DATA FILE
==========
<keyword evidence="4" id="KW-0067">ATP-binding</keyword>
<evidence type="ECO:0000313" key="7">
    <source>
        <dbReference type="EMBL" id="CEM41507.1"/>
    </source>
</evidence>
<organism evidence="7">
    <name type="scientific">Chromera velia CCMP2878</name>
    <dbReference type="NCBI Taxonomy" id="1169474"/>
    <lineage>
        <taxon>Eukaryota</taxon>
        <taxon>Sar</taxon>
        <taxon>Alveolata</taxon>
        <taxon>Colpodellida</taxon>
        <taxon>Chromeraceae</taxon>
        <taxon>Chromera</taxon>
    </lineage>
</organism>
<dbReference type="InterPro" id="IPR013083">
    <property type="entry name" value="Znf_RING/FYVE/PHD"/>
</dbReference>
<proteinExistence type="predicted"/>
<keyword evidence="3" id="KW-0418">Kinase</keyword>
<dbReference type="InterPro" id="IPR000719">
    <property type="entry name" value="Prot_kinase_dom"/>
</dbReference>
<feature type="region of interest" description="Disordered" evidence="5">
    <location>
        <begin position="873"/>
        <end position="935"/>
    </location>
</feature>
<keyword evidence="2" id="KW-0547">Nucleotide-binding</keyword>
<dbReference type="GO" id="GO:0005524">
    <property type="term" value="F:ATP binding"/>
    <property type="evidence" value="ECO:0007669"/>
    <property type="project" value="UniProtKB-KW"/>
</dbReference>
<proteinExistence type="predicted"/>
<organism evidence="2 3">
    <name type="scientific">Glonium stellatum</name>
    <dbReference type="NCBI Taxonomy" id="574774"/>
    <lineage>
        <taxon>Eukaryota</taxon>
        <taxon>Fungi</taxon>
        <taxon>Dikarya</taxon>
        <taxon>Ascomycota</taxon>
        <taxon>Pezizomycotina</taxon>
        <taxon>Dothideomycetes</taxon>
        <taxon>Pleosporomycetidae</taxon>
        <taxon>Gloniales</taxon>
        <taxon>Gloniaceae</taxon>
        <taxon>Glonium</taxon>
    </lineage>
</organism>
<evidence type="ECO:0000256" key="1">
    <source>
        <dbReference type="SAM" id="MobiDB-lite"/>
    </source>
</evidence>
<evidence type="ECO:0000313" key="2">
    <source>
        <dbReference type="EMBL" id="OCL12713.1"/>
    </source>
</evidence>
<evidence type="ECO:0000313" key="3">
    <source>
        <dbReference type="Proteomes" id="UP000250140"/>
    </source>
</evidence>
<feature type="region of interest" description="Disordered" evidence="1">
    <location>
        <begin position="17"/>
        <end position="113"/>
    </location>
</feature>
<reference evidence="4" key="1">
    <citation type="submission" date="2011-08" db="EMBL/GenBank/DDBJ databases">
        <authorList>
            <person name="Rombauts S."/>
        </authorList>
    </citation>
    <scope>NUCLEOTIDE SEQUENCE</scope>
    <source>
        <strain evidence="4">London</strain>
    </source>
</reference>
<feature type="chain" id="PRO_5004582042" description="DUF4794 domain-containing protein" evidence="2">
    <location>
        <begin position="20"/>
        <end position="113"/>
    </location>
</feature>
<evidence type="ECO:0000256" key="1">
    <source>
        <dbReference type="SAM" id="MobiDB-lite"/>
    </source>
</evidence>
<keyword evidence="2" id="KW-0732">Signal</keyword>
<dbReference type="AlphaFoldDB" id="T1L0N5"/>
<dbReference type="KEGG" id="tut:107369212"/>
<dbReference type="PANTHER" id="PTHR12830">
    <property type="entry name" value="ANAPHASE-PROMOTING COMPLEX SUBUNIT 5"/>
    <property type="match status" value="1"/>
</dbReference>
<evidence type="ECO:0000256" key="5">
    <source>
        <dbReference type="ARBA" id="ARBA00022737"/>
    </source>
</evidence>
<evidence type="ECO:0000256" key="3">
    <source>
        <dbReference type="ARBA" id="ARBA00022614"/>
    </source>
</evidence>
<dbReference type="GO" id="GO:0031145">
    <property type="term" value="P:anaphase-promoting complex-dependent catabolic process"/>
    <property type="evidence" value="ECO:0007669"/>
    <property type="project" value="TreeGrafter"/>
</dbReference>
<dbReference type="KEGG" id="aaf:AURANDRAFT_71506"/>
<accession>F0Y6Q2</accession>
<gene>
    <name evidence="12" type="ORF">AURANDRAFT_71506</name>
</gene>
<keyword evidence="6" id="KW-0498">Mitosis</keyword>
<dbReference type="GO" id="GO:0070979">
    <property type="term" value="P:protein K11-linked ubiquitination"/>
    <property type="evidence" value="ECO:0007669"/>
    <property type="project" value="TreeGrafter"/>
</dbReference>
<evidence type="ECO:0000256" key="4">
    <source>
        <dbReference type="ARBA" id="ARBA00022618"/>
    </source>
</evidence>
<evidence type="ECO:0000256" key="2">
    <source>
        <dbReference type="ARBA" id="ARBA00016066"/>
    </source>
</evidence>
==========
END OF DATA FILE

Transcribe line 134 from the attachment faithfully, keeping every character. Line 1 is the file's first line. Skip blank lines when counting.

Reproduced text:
        <dbReference type="ARBA" id="ARBA00022618"/>